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Role of molecules that signalize cellular damage in experimental malaria

Grant number: 13/09176-4
Support type:Scholarships in Brazil - Doctorate
Effective date (Start): September 01, 2013
Effective date (End): August 31, 2018
Field of knowledge:Biological Sciences - Immunology
Principal Investigator:Maria Regina D'Império Lima
Grantee:Maria Nogueira de Menezes
Home Institution: Instituto de Ciências Biomédicas (ICB). Universidade de São Paulo (USP). São Paulo , SP, Brazil
Associated scholarship(s):15/25874-9 - Role of liver IL-1alpha in protection against superinfection during experimental malaria, BE.EP.DR

Abstract

The understanding of the immunological mechanisms in malaria is extremely important for the development of vaccines and therapeutic drugs that can give protection against the disease and its symptoms. Malaria is characterized by intense activation of the immune system that seems to contribute to protection against infection and to clinical manifestations associated with the disease. However, it is not clear which are the mechanisms responsible for the exacerbated immune response during the acute phase of infection and for the control of the disease during the chronic phase. Recently, it has been shown that innate immunity is able to detect damage signals released by injured tissues and cells as ATP, HMGB1, uric acid and IL-1±. These danger signals are called DAMPs (Danger-associated molecular patterns) and seem to be important to promote the regulation of inflammation after damage or injuries caused by pathogens, but also seem to contribute to activate the immune responses. The erythrocyte rupture and the necrosis that occurs in some organs in malaria, as liver and kidney, are conditions in which many DAMPs are released in the extracellular milieu, where they can interact with immune cells, activating them and triggering the immune response. It is known that some DAMPs play a crucial role in cell activation, for example HMGB1 is recognized by macrophages and dendritic cells and therefore leads to secretion of TNF-±, which is an important cytokine in the response to malaria. Moreover, our research group has already demonstrated that P2X7 - an ATP receptor - deficient mice show worse clinical symptoms after Plasmodium chabaudi infection, which indicates an important role for ATP in the response to infection. Thus, the objective of this project is to evaluate the role of molecules that signalize cell damage, as ATP and HMGB1, in the response to P. chabaudi infection, aiming to elucidate the immunological mechanisms involved in the DAMP response in experimental malaria. These goals are fully consistent with previous studies that have been developed by our research group with the support of FAPESP and CNPq. Expected outcomes from this project will contribute to improve the understanding of malaria immunology. (AU)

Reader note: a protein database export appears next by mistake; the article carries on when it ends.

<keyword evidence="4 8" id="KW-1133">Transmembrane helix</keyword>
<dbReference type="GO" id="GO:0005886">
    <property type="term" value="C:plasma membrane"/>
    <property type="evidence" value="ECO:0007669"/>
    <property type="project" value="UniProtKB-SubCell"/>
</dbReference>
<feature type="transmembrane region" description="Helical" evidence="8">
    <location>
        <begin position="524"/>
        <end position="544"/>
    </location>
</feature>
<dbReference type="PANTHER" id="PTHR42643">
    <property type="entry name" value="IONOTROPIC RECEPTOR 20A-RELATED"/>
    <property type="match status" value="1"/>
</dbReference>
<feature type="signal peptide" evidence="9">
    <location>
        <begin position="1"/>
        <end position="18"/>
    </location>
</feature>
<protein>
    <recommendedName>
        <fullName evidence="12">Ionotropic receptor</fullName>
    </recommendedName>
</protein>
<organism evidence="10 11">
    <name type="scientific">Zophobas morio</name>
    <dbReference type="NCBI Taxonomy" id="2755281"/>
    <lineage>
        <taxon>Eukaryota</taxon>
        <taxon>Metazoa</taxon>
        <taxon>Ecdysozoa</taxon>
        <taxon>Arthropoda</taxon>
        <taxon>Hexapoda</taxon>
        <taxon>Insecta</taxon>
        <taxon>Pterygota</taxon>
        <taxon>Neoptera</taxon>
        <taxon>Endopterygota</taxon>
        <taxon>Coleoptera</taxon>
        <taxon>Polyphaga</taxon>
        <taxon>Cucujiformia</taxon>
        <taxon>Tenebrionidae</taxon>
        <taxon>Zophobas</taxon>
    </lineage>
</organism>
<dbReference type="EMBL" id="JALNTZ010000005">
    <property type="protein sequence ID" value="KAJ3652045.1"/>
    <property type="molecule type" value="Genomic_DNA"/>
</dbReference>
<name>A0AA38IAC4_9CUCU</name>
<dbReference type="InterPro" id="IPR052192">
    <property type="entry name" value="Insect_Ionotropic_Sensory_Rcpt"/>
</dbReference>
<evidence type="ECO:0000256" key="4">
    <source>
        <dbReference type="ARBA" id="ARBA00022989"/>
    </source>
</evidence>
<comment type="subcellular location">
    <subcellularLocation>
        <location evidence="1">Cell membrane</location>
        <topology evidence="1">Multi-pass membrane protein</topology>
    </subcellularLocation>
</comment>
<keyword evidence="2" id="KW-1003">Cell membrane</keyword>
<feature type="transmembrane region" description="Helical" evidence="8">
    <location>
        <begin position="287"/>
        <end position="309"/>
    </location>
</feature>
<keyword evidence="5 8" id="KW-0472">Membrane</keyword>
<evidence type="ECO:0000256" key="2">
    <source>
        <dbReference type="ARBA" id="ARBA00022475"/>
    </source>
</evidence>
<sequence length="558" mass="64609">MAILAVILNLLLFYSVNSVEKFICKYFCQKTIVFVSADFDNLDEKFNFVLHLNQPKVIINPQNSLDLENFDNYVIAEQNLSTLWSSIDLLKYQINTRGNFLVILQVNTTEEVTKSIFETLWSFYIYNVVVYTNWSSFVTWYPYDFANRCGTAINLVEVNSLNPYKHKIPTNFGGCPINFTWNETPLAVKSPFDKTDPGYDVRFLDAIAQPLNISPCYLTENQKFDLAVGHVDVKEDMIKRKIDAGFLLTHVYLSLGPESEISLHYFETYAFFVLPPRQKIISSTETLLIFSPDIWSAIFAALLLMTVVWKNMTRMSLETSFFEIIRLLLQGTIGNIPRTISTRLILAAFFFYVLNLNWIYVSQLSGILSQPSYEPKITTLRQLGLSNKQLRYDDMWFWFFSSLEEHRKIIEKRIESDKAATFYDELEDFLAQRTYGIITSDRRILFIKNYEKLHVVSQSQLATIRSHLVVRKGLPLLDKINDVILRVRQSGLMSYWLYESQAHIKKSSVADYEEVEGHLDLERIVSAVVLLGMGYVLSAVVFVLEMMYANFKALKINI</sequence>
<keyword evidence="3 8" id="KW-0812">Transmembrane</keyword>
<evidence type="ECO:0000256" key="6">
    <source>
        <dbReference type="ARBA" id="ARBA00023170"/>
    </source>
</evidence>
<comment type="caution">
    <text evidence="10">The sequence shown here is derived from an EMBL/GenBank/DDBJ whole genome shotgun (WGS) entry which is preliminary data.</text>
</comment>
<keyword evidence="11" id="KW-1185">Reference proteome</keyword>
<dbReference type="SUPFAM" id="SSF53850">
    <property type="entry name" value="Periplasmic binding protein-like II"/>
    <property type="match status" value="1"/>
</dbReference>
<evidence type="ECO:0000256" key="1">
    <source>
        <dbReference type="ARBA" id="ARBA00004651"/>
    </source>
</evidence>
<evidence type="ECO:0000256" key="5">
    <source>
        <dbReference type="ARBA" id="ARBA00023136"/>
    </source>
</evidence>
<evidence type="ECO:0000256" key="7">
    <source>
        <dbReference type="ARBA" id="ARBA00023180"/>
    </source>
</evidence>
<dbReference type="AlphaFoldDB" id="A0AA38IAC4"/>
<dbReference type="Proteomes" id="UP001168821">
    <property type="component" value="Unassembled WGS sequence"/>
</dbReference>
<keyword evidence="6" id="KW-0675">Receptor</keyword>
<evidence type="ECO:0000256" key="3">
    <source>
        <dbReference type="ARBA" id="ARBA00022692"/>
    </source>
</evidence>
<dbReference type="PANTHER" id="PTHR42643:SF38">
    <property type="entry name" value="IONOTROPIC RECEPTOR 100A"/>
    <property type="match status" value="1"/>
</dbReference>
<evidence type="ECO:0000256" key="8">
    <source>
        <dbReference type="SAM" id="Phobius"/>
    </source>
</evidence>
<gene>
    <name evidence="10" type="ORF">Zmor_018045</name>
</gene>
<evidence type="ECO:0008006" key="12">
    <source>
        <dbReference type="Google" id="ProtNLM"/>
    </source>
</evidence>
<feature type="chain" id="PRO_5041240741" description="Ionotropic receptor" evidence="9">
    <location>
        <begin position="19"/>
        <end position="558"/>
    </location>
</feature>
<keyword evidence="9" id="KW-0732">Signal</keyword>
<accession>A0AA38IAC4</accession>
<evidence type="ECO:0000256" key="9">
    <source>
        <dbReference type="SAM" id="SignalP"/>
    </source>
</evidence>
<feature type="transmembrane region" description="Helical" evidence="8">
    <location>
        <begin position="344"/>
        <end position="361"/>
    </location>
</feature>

Scientific publications
(References retrieved automatically from Web of Science and SciELO through information on FAPESP grants and their corresponding numbers as mentioned in the publications by the authors)
DE MENEZES, MARIA NOGUEIRA; SALLES, ERIKA MACHADO; VIEIRA, FLAVIA; AMARAL, EDUARDO PINHEIRO; ZUZARTE-LUIS, VANESSA; CASSADO, ALEXANDRA; EPIPHANIO, SABRINA; ALVAREZ, JOSE MARIA; ALVES-FILHO, JOSE CARLOS; MOTA, MARIA MANUEL; D'IMPERIO-LIMA, MARIA REGINA. IL-1 alpha, promotes liver inflammation and necrosis during blood-stage Plasmodium chabaudi malaria. SCIENTIFIC REPORTS, v. 9, MAY 20 2019. Web of Science Citations: 0.

Please report errors in scientific publications list by writing to: cdi@fapesp.br.